Submitted by Rep. Sandy Salmon:

The Iowa Constitution explicitly provides the legislature with the authority by law to determine the makeup of the members of the body who select our judges, the judicial nominating commissions. Currently, half the members of the judicial nominating commissions, are appointed by the governor and the other half are attorneys selected by the bar with one of the Iowa Supreme Court justices serving as chair. This is heavy domination by a left-leaning special interest group who are not accountable to Iowans in choosing 1/3 of our state government.

Our reform bill would keep the half appointed by the governor and the other half would be appointed by the legislature with half appointed by the majority party and half by the minority party. The governor would appoint the chair. In that mix half would have to be attorneys but they would not be elected by the bar but instead by the governor and the legislature. In this way we retain the perspective attorneys bring to the process. Removing the justice from being chair removes his influence from picking his own colleague, a clear conflict of interest. The merit selection feature is retained because judicial candidates will still be vetted by members of the commission so that the best candidates will be chosen.

The goal is to increase the accountability and transparency of the process by bringing it closer to the people’s representatives, thus giving Iowans a larger voice in who selects our judges.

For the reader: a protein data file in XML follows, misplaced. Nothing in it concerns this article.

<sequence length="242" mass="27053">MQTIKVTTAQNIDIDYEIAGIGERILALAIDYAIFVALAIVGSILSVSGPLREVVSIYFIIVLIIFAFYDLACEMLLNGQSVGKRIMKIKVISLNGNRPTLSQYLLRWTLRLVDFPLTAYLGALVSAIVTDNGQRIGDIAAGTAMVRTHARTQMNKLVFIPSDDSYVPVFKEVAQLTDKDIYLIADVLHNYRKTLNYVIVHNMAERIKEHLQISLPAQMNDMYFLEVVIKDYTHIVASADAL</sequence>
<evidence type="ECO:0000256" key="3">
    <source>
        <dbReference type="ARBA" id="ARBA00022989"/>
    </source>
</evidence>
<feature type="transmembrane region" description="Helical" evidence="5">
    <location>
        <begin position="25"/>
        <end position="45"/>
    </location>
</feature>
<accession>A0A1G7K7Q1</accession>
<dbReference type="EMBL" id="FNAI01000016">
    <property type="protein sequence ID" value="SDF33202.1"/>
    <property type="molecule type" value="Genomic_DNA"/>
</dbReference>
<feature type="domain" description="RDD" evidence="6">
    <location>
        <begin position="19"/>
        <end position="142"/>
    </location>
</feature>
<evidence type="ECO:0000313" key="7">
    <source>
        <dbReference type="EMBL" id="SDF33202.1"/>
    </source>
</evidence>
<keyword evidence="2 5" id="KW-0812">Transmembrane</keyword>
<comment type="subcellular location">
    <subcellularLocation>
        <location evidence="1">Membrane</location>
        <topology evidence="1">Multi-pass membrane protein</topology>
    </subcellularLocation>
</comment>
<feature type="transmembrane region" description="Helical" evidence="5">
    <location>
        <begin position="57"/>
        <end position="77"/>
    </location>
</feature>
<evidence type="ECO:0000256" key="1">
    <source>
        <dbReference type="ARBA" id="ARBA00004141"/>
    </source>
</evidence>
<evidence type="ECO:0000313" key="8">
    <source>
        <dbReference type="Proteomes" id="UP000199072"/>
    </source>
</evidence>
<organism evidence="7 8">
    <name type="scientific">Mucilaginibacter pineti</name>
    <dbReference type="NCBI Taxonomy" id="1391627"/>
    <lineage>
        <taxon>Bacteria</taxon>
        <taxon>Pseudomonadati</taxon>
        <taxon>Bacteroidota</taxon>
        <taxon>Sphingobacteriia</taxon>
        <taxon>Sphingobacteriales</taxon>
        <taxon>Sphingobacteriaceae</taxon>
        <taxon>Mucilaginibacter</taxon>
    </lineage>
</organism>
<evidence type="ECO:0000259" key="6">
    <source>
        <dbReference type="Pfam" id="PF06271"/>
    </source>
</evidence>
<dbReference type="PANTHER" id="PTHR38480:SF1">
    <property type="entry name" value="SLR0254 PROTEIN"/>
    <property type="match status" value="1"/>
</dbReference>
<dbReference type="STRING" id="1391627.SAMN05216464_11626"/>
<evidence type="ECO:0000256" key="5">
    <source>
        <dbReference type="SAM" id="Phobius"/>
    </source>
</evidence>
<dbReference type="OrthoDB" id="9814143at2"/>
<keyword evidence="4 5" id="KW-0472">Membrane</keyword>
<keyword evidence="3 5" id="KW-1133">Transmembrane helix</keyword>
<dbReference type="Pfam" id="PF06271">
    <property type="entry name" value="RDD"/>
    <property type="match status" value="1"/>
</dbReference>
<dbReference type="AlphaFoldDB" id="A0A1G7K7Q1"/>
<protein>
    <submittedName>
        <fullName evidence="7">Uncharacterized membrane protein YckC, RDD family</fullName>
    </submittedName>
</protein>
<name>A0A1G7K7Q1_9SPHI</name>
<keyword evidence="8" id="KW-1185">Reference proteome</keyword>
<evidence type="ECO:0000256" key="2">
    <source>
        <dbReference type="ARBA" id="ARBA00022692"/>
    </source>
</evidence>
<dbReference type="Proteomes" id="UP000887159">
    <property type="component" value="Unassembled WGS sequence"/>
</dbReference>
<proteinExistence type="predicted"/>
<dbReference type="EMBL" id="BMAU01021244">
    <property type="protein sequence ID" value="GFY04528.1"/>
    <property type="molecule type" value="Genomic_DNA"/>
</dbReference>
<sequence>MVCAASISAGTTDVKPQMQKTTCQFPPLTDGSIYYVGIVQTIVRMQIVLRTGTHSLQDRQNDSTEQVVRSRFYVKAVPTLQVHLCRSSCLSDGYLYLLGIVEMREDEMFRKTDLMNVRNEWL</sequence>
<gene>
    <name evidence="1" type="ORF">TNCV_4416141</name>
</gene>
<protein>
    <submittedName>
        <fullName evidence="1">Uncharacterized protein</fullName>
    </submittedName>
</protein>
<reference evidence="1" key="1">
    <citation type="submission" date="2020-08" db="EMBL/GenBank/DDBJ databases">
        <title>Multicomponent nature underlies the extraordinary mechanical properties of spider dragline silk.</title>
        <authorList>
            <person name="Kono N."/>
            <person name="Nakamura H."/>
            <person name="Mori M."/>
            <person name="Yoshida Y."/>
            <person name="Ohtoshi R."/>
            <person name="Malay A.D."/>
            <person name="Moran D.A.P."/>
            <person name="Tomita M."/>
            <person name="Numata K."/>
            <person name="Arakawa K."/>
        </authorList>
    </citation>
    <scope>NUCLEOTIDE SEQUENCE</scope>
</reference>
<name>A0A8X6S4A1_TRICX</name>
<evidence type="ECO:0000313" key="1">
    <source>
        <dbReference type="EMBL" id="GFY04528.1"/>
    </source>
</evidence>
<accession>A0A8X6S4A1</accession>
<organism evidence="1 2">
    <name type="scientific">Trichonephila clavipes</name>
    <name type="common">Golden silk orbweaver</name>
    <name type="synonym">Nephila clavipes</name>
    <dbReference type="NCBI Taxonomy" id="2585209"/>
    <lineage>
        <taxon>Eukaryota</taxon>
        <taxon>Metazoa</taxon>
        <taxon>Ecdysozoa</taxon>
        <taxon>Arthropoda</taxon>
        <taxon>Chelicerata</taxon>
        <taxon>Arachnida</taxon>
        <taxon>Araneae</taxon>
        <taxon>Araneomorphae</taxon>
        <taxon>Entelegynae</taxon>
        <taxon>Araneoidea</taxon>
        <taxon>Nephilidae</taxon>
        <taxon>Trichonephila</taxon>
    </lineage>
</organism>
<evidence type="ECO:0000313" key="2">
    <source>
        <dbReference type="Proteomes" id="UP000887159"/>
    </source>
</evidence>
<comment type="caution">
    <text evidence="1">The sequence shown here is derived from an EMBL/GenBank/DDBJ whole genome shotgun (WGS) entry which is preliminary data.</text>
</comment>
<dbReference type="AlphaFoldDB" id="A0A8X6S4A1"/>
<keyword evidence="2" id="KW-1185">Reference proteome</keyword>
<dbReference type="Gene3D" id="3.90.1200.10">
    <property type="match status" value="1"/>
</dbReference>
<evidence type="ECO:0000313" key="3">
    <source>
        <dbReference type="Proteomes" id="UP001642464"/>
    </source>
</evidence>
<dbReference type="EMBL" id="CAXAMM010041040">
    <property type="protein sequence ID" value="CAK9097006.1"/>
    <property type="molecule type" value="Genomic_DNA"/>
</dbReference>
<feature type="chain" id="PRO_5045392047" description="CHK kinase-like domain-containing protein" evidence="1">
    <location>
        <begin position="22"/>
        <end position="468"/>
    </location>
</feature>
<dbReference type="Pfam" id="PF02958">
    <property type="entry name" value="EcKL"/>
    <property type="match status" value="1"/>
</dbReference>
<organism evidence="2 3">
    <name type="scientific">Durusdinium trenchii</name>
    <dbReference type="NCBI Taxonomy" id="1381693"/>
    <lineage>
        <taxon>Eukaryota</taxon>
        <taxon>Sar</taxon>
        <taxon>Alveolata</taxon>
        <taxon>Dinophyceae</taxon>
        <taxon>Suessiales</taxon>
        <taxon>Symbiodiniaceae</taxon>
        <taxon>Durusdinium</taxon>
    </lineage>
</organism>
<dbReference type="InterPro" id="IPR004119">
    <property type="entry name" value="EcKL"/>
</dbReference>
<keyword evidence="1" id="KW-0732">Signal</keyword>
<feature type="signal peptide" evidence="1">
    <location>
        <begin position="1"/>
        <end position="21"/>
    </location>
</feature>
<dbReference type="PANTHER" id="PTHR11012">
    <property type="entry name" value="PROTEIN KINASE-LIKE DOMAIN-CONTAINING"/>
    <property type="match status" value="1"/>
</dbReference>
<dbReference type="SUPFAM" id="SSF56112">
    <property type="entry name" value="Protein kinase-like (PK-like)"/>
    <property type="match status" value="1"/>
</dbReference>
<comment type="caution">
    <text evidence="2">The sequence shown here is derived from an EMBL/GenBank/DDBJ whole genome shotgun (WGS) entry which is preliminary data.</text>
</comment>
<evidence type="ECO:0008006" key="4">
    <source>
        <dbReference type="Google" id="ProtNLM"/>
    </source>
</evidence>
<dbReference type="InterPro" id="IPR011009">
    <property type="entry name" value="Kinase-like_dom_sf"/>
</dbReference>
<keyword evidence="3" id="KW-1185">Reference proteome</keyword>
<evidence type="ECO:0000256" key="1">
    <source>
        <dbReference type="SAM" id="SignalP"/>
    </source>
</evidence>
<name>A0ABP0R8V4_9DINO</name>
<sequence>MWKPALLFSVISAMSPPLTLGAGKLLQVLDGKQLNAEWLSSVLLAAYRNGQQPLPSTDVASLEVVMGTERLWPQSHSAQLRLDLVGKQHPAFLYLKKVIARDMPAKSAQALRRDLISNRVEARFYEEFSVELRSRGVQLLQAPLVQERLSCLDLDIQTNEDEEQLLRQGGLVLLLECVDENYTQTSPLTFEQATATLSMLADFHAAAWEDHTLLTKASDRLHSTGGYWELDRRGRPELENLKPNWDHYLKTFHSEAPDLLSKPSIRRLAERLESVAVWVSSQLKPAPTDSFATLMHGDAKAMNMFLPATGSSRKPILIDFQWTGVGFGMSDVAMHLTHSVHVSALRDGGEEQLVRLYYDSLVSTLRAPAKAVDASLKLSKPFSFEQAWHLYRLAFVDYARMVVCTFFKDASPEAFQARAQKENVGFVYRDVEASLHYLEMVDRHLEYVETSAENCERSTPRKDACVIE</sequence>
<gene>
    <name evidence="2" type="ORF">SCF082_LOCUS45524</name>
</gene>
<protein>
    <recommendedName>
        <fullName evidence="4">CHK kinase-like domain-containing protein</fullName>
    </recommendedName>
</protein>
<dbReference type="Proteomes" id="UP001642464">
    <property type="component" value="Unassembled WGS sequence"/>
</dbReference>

About Judicial Activism

This is courts’ penchant for taking on the role of the legislature and making laws instead of remaining within their constitutionally defined role of interpreting the law.

This usually results in their creating public policy that is not supported by the people through their representatives and is liberal and not conservative. That is why liberal ideas are often put into policy by the courts; it’s because they don’t have public support and the only way they can be put into policy is through the courts. This is especially true in the area of social public policy. In this way the courts drive social change, for better or for worse, and I believe for our society many times it has been for worse.

With ever-increasing power exercised by a seemingly “runaway” court, it appears to “We the People” that we have lost control of our courts. And like it or not, negative social changes get foisted upon us.

We often think of this as a problem on the federal level, but it is a problem on the state level as well.

Major Activist Decisions of the Iowa Supreme Court in the Past 10 Years

  1. Right to Life:  On the federal level as we know, the U.S. Supreme Court, in Roe vs. Wade, somehow “found” that abortion was allowed even though nothing was in the U.S. Constitution or federal law that allowed it. Likewise, our Iowa Supreme Court reinforced this type of activism in their decision to strike down the 72-hour waiting period we passed in 2017, going even farther left than the U.S. Supreme Court: they said there is a fundamental right to abortion but nowhere was this mentioned in the Iowa Constitution.  And District Court Judge Huppert struck down our heartbeat law repeating what the Iowa Supreme Court said.
  2. Same Sex Marriage:  The Iowa Supreme Court, in a unanimous decision no less, “found” a right to same sex marriage in the Iowa Constitution. Nowhere is this to be found in the Iowa Constitution.